History of the United States
Independence (1754-1783)

Relations between the American Colonies and Great Britain began to break down during the mid-1700's. Friction mounted, and, on April 19, 1775, the American Revolution broke out between the Americans and the British. During the war--on July 4, 1776--the colonists boldly declared their independence from their British rulers. In 1783, they defeated the British and established their claim to independence.

Background to the revolution

The Seven Years' War. Great Britain and France had struggled for control of eastern North America throughout the colonial period. As their settlements moved inland, both nations claimed the vast territory between the Appalachian Mountains and the Mississippi River. The struggle led to the outbreak of the Seven Years' War in 1754. The British won the war, and as a result they controlled all of North America from the Atlantic Ocean to the Mississippi River. The war triggered a series of British policy changes that eventually led to the colonial independence movement.

British policy changes. he Seven Years' War created problems for the British. After the war, Britain had to find ways to strengthen its control over its enlarged American territory. George III, who had become king of Great Britain in 1760, instructed the British Parliament to establish policies to solve these problems.

King George and Parliament believed the time had come for the colonists to start obeying trade regulations and paying their share of the cost of maintaining the British Empire. In 1764, Parliament passed the Sugar Act. This law provided for the efficient collection of taxes on molasses brought into the colonies. The Stamp Act of 1765 extended to the colonies the traditional English tax on newspapers, legal documents, and other printed matter.

Colonial reaction.
The colonists bitterly opposed the new British policies. The colonists were not represented in Parliament. Therefore, they argued, Britain had no right to tax them. The colonists expressed this belief in the slogan, "Taxation Without Representation is Tyranny."

To protest against the new laws, colonists organized a widespread boycott of British goods. The colonial boycott and resistance alarmed Britain's leaders. In 1766, Parliament repealed the offensive Stamp Act.

The road to independence

Renewed conflict.
The relaxation of tensions between the Americans and the British proved to be short-lived. In 1767, Parliament passed the Townshend Acts, which taxed lead, paint, paper, and tea imported into the colonies. These and other laws renewed discontent among the colonists. As tensions between the Americans and British grew, Britain reacted by sending troops into Boston and New York City.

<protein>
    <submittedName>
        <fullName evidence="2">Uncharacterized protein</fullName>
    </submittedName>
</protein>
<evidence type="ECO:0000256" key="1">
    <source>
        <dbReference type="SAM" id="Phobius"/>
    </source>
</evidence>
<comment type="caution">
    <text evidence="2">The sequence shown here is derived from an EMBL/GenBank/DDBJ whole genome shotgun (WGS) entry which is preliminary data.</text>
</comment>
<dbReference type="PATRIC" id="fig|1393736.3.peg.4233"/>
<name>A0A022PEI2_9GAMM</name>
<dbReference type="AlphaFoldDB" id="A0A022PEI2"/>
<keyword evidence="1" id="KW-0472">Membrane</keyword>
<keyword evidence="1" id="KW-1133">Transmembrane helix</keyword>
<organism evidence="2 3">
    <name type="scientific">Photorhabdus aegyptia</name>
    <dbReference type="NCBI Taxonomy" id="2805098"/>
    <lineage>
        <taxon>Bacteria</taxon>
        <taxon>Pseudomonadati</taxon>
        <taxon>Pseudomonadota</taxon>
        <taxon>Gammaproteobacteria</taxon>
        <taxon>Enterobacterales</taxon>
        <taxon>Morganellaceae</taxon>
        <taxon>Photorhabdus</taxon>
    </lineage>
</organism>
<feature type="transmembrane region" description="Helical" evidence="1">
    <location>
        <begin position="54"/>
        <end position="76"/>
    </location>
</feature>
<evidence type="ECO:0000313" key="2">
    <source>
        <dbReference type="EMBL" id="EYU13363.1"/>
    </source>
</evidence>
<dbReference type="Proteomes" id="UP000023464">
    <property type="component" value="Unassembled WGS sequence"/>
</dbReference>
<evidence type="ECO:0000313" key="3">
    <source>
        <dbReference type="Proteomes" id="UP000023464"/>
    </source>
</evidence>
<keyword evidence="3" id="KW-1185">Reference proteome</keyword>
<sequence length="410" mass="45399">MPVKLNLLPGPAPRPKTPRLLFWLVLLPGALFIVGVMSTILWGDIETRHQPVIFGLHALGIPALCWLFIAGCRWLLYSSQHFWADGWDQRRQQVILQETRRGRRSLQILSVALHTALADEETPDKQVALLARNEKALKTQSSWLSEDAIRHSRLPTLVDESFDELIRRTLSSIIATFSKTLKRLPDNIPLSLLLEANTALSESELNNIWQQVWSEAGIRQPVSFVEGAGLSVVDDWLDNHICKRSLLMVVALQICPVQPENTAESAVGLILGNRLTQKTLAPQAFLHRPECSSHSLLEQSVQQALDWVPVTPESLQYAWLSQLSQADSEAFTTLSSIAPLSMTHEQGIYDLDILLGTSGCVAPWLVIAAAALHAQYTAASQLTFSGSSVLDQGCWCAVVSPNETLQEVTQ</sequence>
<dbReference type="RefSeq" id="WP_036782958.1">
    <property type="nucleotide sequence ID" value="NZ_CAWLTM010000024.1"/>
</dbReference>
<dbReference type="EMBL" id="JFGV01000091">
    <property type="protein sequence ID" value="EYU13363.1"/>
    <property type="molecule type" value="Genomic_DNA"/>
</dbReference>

The sight of British troops in the city streets aroused colonial anger. On March 5, 1770, Boston civilians taunted a group of troops. The troops fired on the civilians, killing three people and wounding eight others, two of whom died later. This incident, called the Boston Massacre, shocked Americans and unnerved the British government.

In 1770, Parliament repealed all provisions of the Townshend Acts with one exception--the tax on tea. Furious Americans vowed not to use tea and colonial merchants refused to sell it. On Dec. 16, 1773, a group of American colonists staged the Boston Tea Party to dramatize their opposition. Dressed as Indians, they boarded East India Company ships and threw their cargo of tea into Boston Harbor.

The Intolerable Acts.
Angered by the Boston Tea Party, Parliament passed laws to punish the colonists early in 1774. Called the Intolerable Acts by the Americans, the laws included provisions that closed the port of Boston, gave increased power to the British governor of Massachusetts colony, and required the colonists to house and feed British soldiers.

The First Continental Congress.
The Intolerable Acts stirred colonial anger more than ever before. On Sept. 5, 1774, delegates from 12 colonies met in the First Continental Congress in Philadelphia. The delegates called for an end to all trade with Britain until Parliament repealed the Intolerable Acts. King George insisted that the colonies either submit to British rule or be crushed.

The American Revolution begins.
On April 19, 1775, British troops tried to seize the military supplies of the Massachusetts militia. This action led to the start of the American Revolution. Colonial leaders met in the Second Continental Congress on May 10, 1775. The Congress faced the task of preparing the colonies for war. It organized the Continental Army, which colonists from all walks of life joined.

King George officially declared the colonies in rebellion on Aug. 23, 1775. Some people--called Loyalists--favoured submission to British rule, but a growing number supported the fight for independence.

The Declaration of Independence.
On July 4, 1776, the Second Continental Congress officially declared independence and formed the United States of America by adopting the Declaration of Independence. It stated that all men are created equal, and are endowed by their Creator with rights to life, liberty, and the pursuit of happiness. To protect those rights, men organized governments, and the governments derived their powers from the consent of the governed. But when a government ceased to preserve the rights, it was the duty of the people to change the government, or abolish it and form a new one.

Victory over a great empire.
The Americans were challenging the world's most powerful empire in the American Revolution. The war raged on through the 1770's. Then, on Oct. 19, 1781, the Americans won a decisive victory at the Battle of Yorktown in Virginia. Thousands of British soldiers surrendered there. Within months, the British government decided to seek peace. Finally, on Sept. 3, 1783, the Americans and the British signed the Treaty of Paris of 1783, officially ending the American Revolution.